I am using openHAB 2. I view the log, but the settings do not show all the text, it truncates the text on the left, effectively right hand justifying. Here is information on my settings, the file and an example of the text.
2022-06-11 09:00:42.281 [vent.ItemStateChangedEvent] - InTemp changed from 84 to 85
So, the first word in the bracketed information is “vent”. That is short for “Event,” I trust. I am trying to implement a manual override and need to see the complete description to make sure that my code correctly identifies the source of the command so that the manual override will work properly.
Is there an easy way to expand the bracketed text so that I can see the entire entry. There has to be a simple setting limiting the displayed text. Alternatively, is it easier to have a separate log output that is customize to have a longer text string?
Perhaps you need to elaborate more on what you are doing because I can’t think of any case where watching events.log would be the best or even a good way to implement a manual override.
That part of the log statement is defined in $OH_USERDATA/log4j2.xml (I think it was XML back in OH 2, maybe it’s still .properties.
The [%-36.36c] part of the pattern layout defines how much of the class that generated the log statement is shown.
But every single ItemStateChangedEvent comes from the same class no matter what Item the event came from. If you expand it in the log4j2 config, all you’ll discover is that they all read something like org.eclipse.smarthome.core.items.event.ItemStateChangedEvent (IIRC, in OH 3 it’ll read org.openhab.core.items.events.ItenStateChangedEvent). A command would show org.eclipse.smarthome.core.items.event.ItemCommandEvent. Updates do not by default appear in events.log.
events.log shows the activities of the event bus so no matter what Item or Thing generated the event, the log comes from the same class. So the 36 characters you are already seeing in that log statement is already the unique part of that field. Expanding it is not going to give you any additional information.
Because openHAB is event based, you don’t need to look at events.log anyway to trigger a rule. Any rule with an Item InTemp changed trigger will run when a statement like the above appears in events.log. So why not just use the event directly instead of indirectly by watching the logs?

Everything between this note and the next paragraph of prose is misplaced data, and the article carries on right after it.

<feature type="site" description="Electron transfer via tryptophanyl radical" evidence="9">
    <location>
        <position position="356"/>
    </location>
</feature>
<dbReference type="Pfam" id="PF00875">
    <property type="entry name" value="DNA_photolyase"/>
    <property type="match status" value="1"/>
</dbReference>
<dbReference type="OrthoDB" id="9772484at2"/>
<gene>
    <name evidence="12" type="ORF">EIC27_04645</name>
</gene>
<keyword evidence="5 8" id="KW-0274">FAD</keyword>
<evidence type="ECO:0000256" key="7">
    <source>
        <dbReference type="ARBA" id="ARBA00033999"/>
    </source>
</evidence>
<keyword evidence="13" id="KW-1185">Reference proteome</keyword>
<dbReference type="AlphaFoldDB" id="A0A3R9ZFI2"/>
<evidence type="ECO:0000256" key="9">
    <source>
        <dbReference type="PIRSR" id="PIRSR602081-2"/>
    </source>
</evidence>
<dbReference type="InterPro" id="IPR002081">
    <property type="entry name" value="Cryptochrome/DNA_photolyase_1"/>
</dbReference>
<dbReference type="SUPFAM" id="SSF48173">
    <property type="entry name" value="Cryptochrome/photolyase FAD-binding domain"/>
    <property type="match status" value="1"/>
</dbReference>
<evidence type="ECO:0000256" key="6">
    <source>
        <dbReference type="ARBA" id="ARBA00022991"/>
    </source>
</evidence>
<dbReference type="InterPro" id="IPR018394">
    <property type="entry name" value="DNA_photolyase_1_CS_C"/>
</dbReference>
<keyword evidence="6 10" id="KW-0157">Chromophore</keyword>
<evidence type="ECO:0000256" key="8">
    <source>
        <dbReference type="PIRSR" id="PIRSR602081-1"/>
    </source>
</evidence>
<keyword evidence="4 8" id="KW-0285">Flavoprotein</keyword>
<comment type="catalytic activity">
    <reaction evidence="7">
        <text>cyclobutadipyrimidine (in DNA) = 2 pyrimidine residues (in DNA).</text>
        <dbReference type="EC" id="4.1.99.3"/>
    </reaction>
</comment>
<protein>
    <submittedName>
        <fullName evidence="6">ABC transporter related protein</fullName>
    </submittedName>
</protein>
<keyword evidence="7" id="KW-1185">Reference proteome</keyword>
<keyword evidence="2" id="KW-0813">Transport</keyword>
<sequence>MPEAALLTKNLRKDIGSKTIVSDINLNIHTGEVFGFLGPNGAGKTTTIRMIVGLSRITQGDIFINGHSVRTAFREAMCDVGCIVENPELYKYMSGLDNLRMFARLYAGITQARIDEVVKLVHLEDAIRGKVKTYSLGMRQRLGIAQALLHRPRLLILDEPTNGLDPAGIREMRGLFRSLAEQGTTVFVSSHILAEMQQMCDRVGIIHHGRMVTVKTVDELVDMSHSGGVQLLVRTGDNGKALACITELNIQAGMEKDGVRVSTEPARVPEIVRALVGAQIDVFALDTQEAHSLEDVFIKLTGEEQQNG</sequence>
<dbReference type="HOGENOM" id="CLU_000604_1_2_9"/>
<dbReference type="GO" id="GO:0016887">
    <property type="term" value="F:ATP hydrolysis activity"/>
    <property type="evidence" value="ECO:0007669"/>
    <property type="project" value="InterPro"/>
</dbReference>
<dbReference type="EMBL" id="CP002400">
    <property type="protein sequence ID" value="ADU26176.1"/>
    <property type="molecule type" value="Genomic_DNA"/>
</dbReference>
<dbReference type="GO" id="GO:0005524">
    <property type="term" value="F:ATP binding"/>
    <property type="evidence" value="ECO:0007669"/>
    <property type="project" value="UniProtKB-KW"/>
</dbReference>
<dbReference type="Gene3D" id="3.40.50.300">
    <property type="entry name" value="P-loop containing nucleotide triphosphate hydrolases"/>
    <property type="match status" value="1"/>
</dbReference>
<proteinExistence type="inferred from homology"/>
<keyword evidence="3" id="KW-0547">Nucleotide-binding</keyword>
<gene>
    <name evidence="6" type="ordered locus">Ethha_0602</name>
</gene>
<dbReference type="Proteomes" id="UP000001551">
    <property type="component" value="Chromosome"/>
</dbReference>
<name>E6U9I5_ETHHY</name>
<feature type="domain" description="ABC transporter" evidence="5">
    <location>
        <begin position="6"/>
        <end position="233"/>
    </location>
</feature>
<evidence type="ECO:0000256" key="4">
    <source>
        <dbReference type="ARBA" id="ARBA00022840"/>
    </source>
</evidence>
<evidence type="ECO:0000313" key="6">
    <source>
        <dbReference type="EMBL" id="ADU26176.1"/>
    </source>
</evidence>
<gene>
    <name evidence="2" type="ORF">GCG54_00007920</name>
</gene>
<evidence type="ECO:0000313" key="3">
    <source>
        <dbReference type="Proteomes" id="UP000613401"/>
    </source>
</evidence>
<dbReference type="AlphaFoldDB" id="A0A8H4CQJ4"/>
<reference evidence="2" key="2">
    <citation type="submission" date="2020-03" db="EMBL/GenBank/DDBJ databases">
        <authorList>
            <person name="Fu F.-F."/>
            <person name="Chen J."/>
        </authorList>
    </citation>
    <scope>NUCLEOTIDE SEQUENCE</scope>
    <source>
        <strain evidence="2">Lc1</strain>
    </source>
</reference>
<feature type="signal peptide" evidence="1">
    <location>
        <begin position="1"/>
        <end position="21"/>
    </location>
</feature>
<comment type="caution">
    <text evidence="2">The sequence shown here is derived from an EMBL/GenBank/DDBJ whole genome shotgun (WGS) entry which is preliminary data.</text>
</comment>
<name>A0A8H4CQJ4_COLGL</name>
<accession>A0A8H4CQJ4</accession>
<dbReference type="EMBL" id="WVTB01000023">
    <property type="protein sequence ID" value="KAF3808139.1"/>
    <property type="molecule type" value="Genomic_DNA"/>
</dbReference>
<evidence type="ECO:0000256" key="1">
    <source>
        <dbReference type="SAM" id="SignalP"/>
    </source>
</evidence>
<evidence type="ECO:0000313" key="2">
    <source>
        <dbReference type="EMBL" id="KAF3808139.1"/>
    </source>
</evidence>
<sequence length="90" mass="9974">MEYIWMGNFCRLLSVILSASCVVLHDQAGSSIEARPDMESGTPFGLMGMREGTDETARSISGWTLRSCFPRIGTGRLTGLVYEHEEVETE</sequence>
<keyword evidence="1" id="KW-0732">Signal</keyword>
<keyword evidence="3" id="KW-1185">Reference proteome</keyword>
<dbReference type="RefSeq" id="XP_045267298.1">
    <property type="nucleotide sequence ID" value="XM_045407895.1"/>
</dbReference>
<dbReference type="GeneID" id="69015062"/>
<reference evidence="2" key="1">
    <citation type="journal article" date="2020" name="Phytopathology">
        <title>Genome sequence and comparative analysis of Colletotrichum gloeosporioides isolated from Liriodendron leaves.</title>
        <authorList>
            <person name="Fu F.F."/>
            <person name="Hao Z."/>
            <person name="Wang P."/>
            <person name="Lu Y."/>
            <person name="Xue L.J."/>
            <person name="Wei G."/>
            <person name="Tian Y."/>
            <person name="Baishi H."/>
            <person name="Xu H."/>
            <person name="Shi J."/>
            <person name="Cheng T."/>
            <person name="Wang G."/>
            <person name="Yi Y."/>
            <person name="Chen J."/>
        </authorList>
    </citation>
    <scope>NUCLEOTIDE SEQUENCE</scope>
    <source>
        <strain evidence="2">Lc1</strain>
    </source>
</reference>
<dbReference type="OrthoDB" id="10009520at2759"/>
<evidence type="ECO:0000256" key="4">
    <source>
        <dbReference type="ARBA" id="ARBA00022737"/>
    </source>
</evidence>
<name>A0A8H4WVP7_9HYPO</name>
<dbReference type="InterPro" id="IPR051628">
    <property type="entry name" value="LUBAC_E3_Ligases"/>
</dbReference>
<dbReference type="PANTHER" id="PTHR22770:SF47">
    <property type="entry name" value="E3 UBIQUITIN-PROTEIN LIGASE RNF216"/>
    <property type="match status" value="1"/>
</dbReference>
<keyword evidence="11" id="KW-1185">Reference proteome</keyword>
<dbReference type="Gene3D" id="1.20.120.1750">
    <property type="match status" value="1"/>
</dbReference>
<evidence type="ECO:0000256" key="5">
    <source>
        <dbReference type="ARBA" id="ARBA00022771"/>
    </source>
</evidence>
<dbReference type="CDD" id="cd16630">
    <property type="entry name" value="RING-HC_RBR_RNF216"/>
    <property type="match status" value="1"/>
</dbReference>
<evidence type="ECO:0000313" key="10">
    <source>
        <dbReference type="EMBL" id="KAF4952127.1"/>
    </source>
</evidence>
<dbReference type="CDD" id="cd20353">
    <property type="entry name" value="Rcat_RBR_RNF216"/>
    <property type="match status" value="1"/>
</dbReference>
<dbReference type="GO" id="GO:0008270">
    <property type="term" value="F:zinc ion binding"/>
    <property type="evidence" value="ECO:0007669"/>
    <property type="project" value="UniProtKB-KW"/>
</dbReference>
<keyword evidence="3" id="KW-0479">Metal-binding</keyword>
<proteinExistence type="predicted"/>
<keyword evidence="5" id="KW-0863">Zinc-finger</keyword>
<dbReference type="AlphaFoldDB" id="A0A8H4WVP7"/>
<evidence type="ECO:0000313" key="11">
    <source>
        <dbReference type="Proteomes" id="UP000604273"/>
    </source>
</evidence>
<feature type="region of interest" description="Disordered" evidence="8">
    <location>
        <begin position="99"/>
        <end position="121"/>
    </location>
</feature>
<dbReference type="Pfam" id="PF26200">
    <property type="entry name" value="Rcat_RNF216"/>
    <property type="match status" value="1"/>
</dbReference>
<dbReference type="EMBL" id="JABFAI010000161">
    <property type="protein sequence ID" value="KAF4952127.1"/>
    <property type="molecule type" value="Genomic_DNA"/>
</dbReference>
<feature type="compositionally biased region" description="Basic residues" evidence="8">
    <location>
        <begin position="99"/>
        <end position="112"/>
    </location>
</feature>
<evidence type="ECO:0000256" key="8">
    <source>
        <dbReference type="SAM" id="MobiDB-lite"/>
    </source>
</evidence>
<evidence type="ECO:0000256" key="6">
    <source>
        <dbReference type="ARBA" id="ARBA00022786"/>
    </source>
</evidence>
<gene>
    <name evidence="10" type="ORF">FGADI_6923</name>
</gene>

Furthermore, a manual override implies a state (i.e. the behavior is automated or overridden), not an event. So a more straight forward approach is almost certainly to have a Switch Item to represent the state, a rule that triggers when conditions change such that the mode needs to change and updates the Switch accordingly, and rules that implement the behavior check that switch first to see if it’s overridden.
Thanks. You are correct, I am fumbling around and was hoping I could see in the log what initiated the event and I was planning to use that to create the rule that would trigger the override. For example, I see ItemComandEvent, ItemStatePredictedEvent, and ItemStateChangedEvent when I use the UI to change the state of a switch. I was hoping that by seeing more of the log, I might be able to draft a better rule to design an override. So if a rule changed the switch state it is treated differently than if the UI changed the switch or the switch itself was manually triggered. I probably need to spend energy learning more about modes and states.
The use case is to permit overriding a fan by pressing the on/off WIFI wall switch or by triggering the switch through the user interface. If either happens, it would stay in the override state for a set period of time and then the automated system would take back over.
Thanks. I had seen Design Pattern: Manual Trigger Detection, but I was confused because one of the solutions depended on the use of a better naming convention than I have. I used code to change a proxy when a rule sent a command. Then I could compare the state of the thing to the proxy. If they were the same, the rule starting or stopping the fans was in control. If they were different, then I implemented an override timer that stopped automation from controlling until after the time for the override was over.